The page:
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Science and Power Module, NEM

Articles, illustrations and photography by Anatoly Zak | Editor: Alain Chabot

The Science and Power Module, NEM, (industrial designation 371KK63) should become the most advanced component joining the Russian segment of the International Space Station. As its name implies, it should carry state-of-the-art laboratory facilities and large power-generating solar arrays. NEM will also provide additional living quarters and new flight control systems. The module could serve as the cornerstone of a future Russian space station and a deep-space outpost.

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Known specifications of the NEM module (as of 2013):

Spacecraft industrial designation(s)
575GK, 371KK63
Launch mass
21 tons
Pressurized section volume
94 cubic meters (92 cubic meters as of 2021)
Free volume
30 cubic meters, 15 cubic meters (for cargo)
Number of work sites
Solar panel area
155 square meters
Power output
12 - 18 (at the beginning of lifespan) kilowatts
Propellant storage capacity
up to 1,300 kilograms (as of 2021)
Operational life span
No less than 17 years, including 2 years for pre-launch processing
Launch vehicle
Proton-M, Angara-5 (as of 2021)

insider content

Origin of the NEM project

From the outset of the ISS project in 1993, the Russian Segment of the station was expected to include a specialized module combining functions of a laboratory and a power-supply station. However the original version of the vehicle stalled on the ground around 2001 due to lack of funds. Only in the middle of 2000s, RKK Energia jump-started an effort to make the Russian Segment independent from external power supply.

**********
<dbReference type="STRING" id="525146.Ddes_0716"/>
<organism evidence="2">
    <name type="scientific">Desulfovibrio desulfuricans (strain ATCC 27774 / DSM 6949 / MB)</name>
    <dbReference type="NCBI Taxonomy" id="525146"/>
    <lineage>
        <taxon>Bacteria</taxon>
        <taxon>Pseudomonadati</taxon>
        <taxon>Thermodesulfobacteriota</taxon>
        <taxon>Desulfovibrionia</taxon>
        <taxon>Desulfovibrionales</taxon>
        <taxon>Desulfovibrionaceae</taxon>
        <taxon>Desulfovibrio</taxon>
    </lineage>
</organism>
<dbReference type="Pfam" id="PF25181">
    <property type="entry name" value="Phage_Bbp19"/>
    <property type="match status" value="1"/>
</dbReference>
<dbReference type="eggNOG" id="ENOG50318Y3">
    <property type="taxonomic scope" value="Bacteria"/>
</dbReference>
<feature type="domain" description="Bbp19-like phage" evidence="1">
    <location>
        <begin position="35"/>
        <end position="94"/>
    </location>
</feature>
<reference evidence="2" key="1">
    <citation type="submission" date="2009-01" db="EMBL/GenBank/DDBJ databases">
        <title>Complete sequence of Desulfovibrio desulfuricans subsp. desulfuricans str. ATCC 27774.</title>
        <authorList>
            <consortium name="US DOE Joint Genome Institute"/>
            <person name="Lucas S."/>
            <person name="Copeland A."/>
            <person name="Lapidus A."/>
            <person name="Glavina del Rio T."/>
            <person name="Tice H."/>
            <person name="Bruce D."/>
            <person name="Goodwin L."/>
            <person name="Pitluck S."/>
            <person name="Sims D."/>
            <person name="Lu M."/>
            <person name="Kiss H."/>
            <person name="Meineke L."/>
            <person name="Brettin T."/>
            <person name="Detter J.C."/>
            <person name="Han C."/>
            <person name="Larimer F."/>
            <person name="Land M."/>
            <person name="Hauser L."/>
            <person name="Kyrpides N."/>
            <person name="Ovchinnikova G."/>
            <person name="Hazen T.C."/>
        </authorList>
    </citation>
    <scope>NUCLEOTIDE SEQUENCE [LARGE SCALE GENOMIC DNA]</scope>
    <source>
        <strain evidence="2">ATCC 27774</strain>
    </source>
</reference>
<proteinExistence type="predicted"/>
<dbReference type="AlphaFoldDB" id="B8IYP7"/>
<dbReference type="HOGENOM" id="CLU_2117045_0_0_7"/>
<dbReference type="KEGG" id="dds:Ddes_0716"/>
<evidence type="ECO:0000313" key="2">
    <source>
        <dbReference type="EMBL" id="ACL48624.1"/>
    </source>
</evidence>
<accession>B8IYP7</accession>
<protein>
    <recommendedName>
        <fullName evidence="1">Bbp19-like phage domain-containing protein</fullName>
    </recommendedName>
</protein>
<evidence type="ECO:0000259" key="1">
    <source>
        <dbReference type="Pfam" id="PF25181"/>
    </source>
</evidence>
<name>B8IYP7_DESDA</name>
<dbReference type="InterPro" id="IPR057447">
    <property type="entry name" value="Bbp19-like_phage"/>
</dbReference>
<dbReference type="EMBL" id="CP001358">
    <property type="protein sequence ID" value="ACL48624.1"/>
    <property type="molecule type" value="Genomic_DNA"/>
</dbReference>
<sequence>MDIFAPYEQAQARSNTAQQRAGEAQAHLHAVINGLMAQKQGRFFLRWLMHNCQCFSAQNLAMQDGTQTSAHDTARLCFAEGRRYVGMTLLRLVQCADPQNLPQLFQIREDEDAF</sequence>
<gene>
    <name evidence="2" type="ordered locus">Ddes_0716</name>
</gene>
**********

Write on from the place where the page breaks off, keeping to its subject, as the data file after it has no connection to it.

NEM in 2017: NEM to wait until 2021

In 2017, a full-scale prototype of Russia's new-generation space station module, NEM-1, began a series of extensive tests which would clear its flight-worthy successor for launch and a multi-year mission in orbit. However the project faced a likely launch delay until at least 2021, or almost two years behind the latest schedule, because of delays in funding.


NEM in 2020: Roskosmos continues work on NEM module (INSIDER CONTENT)

Overshadowed by the problems with the MLM Nauka module, the follow-on Science and Power Module, NEM, for the Russian Segment of the International Space Station, ISS, also continued inching toward launch.


2021: NEM runs on multiple tracks (INSIDER CONTENT)

By the start of 2021, the partially completed NEM became the centerpiece of the prospective human space exploration in Russia, after the Kremlin's ambitious lunar program had faltered. Being the largest, the most advanced and the closest to implementation new spacecraft in the Russian arsenal, NEM provided the best hope for a new generation of Russian cosmonauts after the looming retirement of the ISS. But the exact fate of the 20-ton lab remained murky.


NEW, Aug. 11: 2022: NEM falls severely behind schedule (INSIDER CONTENT)

In July, the project management confirmed that NEM module failed to make the latest completion deadline, seriously damping Moscow's ambition to built its own alternative to the International Space Station, ISS.


NEW, May 27: Overview of the NEM project (INSIDER CONTENT)

The NEM module introduced an entirely new spacecraft design, finally ending the reliance on the architecture of Vladimir Chelomei's TKS spacecraft, which had served as the basis for almost all Soviet and Russian space station modules exceeding 10 tons in mass.


Rebuilding NEM for Russian station (INSIDER CONTENT)

Plans for building a future orbiting outpost from scratch instead of separating its newest modules from the retiring ISS depended on converting the yet-to-be-launched NEM into the core of the future station. However, this strategy posed a number of major technical and financial obstacles.

Articles, photos and illustrations inside this section by Anatoly Zak unless credited otherwise. All rights reserved

Last update: August 11, 2022